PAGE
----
Bank Base rate kicking us when we’re down

Bank Base rate kicking us when we’re down

12:21 PM, 5th May 2022, About 3 months ago 42

Text Size

The Monetary Policy Committee have voted by a majority of 6-3 to increase Bank Rate by a quarter-point to a full 1% with 12 month CPI inflation rising to 7.0% in March, around 1% higher than expected in the February Report.

This is despite the vast majority of inflationary pressure coming from external global costs that we can’t control. The price of food is the price of food and as an essential item, an increase in interest rates is not going to control our demand or the costs. The same argument largely goes for energy and fuel.

The counter-argument is that pushing up interest rates increase the flow of money into Sterling boosting its value and decreasing the cost of goods purchased in foreign currencies.

The MPC has reaffirmed its preference in most circumstances to use Bank Rate as its active policy tool when adjusting the stance of monetary policy and has indicated further rises are predicted to be required up to around 2.5% by mid-2023, before falling to 2% at the end of the forecast period.

CPI inflation is expected to rise further over the remainder of the year, to just over 9% in 2022 Q2 and averaging slightly over 10% at its peak in 2022 Q4.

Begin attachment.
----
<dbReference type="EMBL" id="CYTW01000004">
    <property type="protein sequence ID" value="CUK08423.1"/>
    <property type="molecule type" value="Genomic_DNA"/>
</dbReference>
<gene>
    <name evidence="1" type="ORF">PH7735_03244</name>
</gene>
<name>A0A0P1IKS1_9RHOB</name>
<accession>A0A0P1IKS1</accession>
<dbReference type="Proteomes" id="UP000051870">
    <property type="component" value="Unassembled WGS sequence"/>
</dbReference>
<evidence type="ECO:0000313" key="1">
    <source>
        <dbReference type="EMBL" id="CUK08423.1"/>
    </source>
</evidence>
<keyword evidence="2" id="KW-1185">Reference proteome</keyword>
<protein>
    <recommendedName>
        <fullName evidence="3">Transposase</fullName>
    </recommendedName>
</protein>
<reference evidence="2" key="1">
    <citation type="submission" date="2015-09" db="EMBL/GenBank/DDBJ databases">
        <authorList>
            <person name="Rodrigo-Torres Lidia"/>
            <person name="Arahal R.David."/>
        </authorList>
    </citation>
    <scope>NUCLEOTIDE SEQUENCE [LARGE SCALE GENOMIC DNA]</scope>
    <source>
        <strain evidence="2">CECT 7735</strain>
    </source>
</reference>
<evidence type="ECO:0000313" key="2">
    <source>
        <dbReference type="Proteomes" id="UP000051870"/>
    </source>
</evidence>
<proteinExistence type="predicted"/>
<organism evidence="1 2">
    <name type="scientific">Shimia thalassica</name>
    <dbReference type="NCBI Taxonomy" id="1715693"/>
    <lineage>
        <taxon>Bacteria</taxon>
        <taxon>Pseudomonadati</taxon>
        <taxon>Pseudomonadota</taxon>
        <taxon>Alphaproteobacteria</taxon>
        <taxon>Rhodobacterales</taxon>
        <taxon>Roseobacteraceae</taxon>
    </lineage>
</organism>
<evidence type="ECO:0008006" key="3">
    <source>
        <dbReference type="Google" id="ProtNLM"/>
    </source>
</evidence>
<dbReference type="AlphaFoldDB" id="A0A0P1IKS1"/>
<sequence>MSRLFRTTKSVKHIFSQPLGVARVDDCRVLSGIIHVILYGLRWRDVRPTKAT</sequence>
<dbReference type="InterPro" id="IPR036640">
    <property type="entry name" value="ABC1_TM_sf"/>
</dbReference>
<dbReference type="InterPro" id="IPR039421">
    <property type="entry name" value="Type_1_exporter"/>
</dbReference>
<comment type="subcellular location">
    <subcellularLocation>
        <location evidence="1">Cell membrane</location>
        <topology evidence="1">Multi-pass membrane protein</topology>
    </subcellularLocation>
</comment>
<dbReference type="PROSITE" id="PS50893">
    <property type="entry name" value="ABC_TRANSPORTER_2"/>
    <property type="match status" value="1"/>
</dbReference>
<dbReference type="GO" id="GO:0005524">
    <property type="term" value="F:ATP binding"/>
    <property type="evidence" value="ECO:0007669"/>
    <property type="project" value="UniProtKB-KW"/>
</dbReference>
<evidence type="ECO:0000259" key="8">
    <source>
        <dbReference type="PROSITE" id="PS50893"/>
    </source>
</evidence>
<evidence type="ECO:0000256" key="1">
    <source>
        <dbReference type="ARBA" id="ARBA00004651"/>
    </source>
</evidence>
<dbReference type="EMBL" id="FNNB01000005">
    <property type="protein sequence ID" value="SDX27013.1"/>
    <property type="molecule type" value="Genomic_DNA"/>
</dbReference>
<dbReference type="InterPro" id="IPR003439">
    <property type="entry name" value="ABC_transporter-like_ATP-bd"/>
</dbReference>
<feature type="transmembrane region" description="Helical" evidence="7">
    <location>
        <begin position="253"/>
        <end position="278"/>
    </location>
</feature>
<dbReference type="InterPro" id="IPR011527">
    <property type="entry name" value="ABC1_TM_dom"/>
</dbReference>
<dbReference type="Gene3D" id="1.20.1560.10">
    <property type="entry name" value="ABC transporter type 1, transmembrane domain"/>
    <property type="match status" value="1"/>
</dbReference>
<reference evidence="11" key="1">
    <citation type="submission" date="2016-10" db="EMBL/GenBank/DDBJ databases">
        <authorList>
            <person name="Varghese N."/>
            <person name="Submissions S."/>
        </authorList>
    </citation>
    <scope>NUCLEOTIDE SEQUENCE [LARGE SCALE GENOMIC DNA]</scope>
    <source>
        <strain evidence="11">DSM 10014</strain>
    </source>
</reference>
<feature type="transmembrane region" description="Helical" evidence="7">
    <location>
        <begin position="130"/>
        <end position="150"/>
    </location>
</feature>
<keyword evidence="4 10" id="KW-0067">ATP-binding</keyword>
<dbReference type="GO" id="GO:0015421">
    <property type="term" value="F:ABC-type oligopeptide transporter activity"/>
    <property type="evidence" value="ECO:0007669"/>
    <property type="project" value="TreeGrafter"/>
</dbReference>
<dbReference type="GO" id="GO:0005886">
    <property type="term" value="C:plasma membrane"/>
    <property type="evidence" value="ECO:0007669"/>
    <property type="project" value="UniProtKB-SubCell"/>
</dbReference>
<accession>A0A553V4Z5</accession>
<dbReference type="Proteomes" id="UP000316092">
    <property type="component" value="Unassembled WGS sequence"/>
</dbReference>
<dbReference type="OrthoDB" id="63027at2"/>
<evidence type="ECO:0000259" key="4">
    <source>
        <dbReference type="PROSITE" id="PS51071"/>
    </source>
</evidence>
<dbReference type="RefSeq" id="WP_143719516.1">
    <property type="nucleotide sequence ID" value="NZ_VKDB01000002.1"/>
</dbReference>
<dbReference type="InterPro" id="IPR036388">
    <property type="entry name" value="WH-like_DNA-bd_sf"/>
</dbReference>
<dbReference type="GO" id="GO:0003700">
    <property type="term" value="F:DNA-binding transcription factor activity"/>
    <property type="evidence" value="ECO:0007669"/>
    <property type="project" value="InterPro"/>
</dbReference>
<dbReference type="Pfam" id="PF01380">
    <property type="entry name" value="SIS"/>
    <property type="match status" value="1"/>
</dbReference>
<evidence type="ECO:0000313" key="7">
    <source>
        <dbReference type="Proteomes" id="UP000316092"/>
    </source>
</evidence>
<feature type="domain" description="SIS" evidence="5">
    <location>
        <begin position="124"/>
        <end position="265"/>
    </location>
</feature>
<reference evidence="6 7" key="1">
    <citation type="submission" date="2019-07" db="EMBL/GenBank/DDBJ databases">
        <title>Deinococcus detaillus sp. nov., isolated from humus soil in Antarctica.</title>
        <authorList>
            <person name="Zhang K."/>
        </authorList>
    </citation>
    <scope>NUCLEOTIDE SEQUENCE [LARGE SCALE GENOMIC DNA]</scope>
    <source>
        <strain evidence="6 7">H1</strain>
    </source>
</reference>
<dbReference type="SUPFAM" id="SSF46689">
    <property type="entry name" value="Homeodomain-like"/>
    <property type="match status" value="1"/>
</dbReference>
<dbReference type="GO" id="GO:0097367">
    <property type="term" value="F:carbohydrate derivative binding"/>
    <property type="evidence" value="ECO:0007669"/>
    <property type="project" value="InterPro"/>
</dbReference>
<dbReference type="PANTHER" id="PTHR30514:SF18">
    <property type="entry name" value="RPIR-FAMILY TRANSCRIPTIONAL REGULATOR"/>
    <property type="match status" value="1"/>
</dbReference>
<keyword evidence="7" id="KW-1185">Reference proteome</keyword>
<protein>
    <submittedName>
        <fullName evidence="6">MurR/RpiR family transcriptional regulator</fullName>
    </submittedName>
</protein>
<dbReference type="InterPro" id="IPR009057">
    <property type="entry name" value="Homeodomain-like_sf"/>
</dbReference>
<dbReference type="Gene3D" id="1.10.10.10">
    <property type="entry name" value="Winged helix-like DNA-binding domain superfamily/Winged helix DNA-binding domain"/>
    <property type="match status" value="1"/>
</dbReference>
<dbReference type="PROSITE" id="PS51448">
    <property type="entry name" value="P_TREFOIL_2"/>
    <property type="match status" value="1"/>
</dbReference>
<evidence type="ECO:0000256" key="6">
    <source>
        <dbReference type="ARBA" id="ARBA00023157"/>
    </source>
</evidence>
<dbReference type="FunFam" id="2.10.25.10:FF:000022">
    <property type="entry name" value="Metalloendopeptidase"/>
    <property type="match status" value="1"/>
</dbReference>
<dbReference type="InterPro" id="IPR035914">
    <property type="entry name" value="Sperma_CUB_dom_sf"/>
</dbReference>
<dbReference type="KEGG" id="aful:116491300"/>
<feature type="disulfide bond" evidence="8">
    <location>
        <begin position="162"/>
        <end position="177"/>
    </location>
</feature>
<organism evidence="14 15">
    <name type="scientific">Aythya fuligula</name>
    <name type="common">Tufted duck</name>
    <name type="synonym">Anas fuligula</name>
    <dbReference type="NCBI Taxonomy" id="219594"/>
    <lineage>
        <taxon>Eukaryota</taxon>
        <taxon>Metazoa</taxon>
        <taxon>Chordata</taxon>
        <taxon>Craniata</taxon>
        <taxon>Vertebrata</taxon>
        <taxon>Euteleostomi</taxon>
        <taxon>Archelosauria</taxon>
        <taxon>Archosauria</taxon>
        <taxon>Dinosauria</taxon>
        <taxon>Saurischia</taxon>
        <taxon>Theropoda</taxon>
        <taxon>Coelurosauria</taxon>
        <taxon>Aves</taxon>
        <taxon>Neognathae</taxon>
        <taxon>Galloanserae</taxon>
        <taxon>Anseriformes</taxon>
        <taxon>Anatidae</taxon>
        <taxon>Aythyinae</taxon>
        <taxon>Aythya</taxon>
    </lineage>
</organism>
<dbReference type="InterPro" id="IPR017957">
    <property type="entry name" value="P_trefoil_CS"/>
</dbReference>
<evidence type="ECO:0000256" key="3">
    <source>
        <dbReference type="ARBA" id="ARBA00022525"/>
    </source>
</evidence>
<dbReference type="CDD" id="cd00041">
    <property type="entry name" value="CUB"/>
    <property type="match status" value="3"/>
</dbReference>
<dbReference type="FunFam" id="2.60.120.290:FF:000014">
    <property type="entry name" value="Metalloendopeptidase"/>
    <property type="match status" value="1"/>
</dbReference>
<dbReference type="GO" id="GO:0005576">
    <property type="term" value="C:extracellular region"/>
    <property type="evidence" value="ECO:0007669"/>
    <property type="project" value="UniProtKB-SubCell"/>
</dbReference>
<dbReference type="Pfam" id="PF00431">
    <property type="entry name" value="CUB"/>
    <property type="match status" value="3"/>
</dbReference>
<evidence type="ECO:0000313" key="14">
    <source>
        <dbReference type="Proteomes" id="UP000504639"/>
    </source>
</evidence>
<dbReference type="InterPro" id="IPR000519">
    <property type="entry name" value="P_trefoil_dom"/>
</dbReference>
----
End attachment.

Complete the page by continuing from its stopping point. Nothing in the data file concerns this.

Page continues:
Wage growth is considered a risk factor for inflationary pressure with unemployment continuing to fall to 3.8%. However, there are some signs that the cost of living crisis is already affecting consumer demand.

The overall conclusion is we will have to wait and see what happens to the global markets and supply chains over the coming months and year before a clear indication of how long it will take cost inflation to wind out.



Comments

Jessie Jones View Profile

10:17 AM, 7th May 2022, About 3 months ago

On the flip side, house values are likely to soar much further if the BoE relaxes the affordability tests.
Imagine what will happen when people are able to borrow 6 times their income instead of the current 4.5 times. There will be a flood of aspiring home owners clambering for the few houses that are available and this will make house prices only go one way. And fast.
https://www.thisismoney.co.uk/money/mortgageshome/article-10565395/Bank-England-relax-mortgage-affordability-tests.html

Mick Roberts View Profile

10:23 AM, 7th May 2022, About 3 months ago

Reply to the comment left by Jessie Jones at 07/05/2022 - 10:17
That's a very good point.

Imagine what will happen when people are able to borrow 6 times their income instead of the current 4.5 times.

Well said Jessie

Daveknowstheregs

11:02 AM, 7th May 2022, About 3 months ago

On the flip side, the country is screwed and so it’s too late for FTBers. The government have so much debt now so the BOE can’t afford to raise interest rates necessary to sink property prices to their correct values and so economic disaster is here to stay.

Badger

12:57 PM, 7th May 2022, About 3 months ago